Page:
Yesterday practiced in evening after work before heading out to L'Abri. Began page 3 of Sonata VI (not IV as I had previously written). I am working backwards on this page as I did for page 2. Starting at the end and working backwards is an interesting method for learning a piece of music. Here are possible positives of this approach:
  • As you practice, you move from unfamiliarity to familiarity. This sets up a helpful dynamic of the release of tension.
  • As you learn the measure before (or the phrase before, or page before, whatever) the last one you learned, it changes the measure that comes after. This ties in to a question I have been thinking of lately:
What makes a thing new?

Possible negatives:
  • It helps to memorize a piece this way, but it does nothing to help with the problem of focusing attention on what is coming around the corner. This quality of attention is absolutely essential, I am learning, in many aspects of music, not the least of which is improvisation. But perhaps I am wrong in saying this - perhaps it is better to envision the end and work backwards? An intersting question...
And problems one deals with in either case:
  • Fingerings may need to be adjusted in response to what comes (before/after) what is already known.
I would love to hear from any readers (if I still have or ever had any!) your thoughts on learning music backwards, or the problem of learning music in general, what is most effective, what are the tradeoffs, what principles must be upheld.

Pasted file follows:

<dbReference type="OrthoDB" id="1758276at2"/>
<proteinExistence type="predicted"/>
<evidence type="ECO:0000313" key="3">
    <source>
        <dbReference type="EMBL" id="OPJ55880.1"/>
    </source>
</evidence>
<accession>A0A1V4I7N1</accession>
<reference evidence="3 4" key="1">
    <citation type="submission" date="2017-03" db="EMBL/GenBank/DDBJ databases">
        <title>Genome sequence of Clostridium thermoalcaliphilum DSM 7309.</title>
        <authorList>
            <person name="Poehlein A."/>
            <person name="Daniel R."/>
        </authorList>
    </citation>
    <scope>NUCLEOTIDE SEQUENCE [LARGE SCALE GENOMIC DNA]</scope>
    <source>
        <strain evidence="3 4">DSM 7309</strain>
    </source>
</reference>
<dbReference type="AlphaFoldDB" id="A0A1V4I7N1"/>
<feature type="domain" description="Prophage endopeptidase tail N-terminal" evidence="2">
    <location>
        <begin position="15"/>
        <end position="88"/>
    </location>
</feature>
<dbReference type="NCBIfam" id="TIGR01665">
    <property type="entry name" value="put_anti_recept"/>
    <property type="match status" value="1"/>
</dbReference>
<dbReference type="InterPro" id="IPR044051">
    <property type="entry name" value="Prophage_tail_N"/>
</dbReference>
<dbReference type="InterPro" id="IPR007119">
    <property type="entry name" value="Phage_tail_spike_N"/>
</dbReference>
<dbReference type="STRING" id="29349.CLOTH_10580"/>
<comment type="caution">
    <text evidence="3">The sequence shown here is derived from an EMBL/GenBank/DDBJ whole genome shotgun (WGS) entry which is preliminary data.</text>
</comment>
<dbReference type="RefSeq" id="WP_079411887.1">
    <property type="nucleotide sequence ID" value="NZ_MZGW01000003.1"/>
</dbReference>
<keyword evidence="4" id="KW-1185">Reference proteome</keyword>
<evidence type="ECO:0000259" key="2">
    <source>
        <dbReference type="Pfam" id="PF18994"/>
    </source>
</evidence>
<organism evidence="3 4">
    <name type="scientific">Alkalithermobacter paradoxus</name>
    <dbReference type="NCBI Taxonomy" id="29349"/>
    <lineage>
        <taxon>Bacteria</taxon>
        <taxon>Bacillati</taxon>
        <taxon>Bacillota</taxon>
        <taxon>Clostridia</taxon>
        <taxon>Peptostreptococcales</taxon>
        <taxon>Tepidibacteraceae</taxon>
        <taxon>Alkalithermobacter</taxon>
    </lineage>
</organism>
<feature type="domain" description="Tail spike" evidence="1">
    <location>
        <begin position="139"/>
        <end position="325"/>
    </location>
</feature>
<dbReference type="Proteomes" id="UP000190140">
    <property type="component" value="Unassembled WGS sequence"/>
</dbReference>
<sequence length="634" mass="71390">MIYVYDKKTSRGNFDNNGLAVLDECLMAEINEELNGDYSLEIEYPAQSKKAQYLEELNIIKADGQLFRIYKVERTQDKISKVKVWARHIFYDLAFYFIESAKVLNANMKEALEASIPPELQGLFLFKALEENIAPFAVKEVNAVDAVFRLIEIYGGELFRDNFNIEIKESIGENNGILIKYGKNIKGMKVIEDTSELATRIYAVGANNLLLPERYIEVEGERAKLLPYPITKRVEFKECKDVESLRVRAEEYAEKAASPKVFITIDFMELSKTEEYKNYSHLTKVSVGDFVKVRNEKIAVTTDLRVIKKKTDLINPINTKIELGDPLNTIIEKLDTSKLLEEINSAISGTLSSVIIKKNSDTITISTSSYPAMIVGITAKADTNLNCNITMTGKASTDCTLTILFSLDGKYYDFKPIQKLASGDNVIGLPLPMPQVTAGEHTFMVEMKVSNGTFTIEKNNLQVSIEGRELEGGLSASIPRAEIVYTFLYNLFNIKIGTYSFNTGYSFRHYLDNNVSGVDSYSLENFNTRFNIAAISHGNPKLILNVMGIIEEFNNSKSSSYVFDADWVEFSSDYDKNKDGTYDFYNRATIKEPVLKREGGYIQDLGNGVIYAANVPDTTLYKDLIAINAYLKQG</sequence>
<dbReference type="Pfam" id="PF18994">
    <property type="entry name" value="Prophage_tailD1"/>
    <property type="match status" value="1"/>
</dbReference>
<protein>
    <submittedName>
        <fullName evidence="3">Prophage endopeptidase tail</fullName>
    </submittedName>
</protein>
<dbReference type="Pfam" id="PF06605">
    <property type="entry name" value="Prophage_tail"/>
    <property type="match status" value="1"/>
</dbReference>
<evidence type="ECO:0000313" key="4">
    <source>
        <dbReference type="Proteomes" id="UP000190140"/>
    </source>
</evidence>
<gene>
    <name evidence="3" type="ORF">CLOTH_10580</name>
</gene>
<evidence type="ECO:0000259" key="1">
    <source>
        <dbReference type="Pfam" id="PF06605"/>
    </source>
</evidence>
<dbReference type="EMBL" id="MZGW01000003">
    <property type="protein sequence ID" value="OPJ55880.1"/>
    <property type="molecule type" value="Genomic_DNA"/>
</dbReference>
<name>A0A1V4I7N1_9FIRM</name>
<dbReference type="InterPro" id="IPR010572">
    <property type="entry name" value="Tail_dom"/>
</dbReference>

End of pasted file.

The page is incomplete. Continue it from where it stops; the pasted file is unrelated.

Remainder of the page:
Wednesday, June 13, 2007

Hello after a two month break from posting!  

Here are the major happenings for me musically:
  • Visited my favorite music shop, Fretted Instruments in Amherst, as part of an Amherst birthday trip.  Played a surprisingly nice Chinese guitar (only around $1000!) - no match for the Bourgeois or the Froggy, but impressive nonetheless.  Picked up a copy of O'Neil's music of Ireland
  • Embarked on a project of continual challenge: I am endeavoring to play some new piece of music every day I practice.  Right now this means working through fiddle tunes in O'Neil's.  The rules are:
  1. I have never seen the tune or section of a tune before that day
  2. I will attempt to learn and play it for that day only
  • Went to afternoon guitar workshop taught by Brooks.  Very inspiring time - most of the technical information was not new to me, but I tried to keep things lively by staying in DADGAD and translating what Brooks was showing us.  Met a few cool people (not that the people I didn't meet weren't cool, but I didn't actually meet them, so...) and got a chance to talk with Brooks afterward.  He has been thinking (as have I) about the problem of the communal needs of the fingerstyle steel-string player.  We are going to meet up next month for a lesson.